The more I have drifted into wearing what feels good to me, the more I have rediscovered who I am. I have remembered who I wanted to be when I was a kid. I remember who I was, and who I have always been. I often make the mistake of reading what the rest of the world thinks about people like me. Like being trans is a mental illness, or I just didn’t try hard enough to like myself as I was. That I am a groomer who wants to recruit children with a “trans agenda.” That’s pretty laughable because I have shed so many tears trying to make myself NOT be trans. If there was any way I could change myself, I would. I have tried. I don’t want this for anyone else. The pain that I endured my entire life with this is not something I would ever try to force on anyone else. I just want to live my own life quietly in a way that is comfortable for me without anyone harassing or hurting me or my family.
I tried my own type of conversion therapy by forcing myself to do things that felt awful and uncomfortable for decades. I prayed so hard for so many years to just be changed and learned to accept myself. I went to church faithfully for years. I did everything I was supposed to do and I believed wholeheartedly that all the prayers would help me. I prayed FOR YEARS for this to go away. It didn’t. I tried and cried and tried some more. I tried to not bring it up in therapy because I didn’t want to even acknowledge that it was real. If I hide it, it’s not there.
If only that worked. It didn’t. When I finally brought it up in therapy, it was tough. We first talked about why I was trying to avoid it. Why I didn’t want to acknowledge it and why I was so scared of it. I finally blurted out because that makes it real. And I don’t want this to be real. And then she asked the question that changed my life. “Do you think the reason you are so unhappy is because you don’t want to see who you really are? And pushing that, among other things, away is just making you live a life that feels terrible?”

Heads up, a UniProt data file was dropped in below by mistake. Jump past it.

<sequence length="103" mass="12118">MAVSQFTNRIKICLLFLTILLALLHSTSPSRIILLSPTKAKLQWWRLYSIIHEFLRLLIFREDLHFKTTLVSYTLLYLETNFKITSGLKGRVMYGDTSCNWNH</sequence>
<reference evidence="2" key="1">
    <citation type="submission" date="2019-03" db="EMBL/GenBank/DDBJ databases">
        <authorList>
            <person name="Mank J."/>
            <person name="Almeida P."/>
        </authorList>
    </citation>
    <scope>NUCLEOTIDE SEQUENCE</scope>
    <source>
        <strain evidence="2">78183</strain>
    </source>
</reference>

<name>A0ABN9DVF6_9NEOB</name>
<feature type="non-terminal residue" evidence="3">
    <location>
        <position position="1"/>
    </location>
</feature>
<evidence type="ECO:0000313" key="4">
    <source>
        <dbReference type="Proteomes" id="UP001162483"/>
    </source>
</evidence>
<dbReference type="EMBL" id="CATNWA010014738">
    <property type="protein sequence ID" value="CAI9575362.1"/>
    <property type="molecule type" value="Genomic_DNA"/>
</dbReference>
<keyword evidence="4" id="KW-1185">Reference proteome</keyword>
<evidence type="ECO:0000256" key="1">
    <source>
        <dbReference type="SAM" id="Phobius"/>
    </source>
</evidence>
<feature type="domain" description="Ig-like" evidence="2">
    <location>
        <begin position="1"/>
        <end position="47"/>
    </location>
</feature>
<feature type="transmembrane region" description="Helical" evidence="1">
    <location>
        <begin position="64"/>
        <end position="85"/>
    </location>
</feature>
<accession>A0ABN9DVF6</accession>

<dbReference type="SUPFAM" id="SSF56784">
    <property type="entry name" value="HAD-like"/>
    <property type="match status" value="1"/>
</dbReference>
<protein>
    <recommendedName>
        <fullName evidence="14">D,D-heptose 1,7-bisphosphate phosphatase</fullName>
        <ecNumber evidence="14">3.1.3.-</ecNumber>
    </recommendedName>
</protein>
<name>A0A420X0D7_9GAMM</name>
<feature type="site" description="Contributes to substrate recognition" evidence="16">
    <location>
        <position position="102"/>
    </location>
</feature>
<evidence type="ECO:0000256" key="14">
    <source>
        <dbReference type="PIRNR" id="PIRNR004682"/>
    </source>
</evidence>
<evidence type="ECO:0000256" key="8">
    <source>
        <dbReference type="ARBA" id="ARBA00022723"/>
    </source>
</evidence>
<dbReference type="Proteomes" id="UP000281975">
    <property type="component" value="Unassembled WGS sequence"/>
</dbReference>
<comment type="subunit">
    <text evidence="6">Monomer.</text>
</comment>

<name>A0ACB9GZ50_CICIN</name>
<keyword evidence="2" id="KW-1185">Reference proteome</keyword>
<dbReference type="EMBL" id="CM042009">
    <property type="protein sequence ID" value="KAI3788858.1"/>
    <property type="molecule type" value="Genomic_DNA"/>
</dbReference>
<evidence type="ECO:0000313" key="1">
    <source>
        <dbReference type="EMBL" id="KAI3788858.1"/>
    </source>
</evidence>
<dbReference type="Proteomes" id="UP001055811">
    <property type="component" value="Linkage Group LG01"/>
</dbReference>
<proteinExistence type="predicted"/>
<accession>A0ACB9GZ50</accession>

Yes. Yes that was exactly it. Because the moment I plucked those thoughts from the hidden abyss in my soul and let myself consider this as a reality, I started to feel lighter and better. I started crying out so much pain and invalidation that I was forcing on myself. I starting thinking about why I hate mirrors and pictures and why I shower without looking down as much as possible and why I cannot stand to see myself at all. I never liked to see myself in pictures since puberty. I hated being in any pictures. It didn’t matter what my weight was, how great my hair looked, or if I was wearing something I loved. I loved being in pictures as a kid and forced myself into pictures that I wasn’t supposed to be in. I was always posing and being goofy because I loved it. And then puberty hit and I hated seeing myself looking the way I did. I felt ugly and gross.
After the military, I was able to design my life the way I wanted it for the most part. I could choose what I wanted to do for work; or not even work. I could chose what activities I enjoyed without worrying about if I should choose to do that because people might think it’s weird. I didn’t have to worry about what anyone else might think. And now I get to wear whatever I want. I have made so many changes in that I refuse to wear anything that makes me uncomfortable. I am under no pressure from anyone to wear anything I don’t want to wear. This part of my life is so much better than the last part. I am finally happy. I am finally me, living my own life and not someone else’s. FINALLY.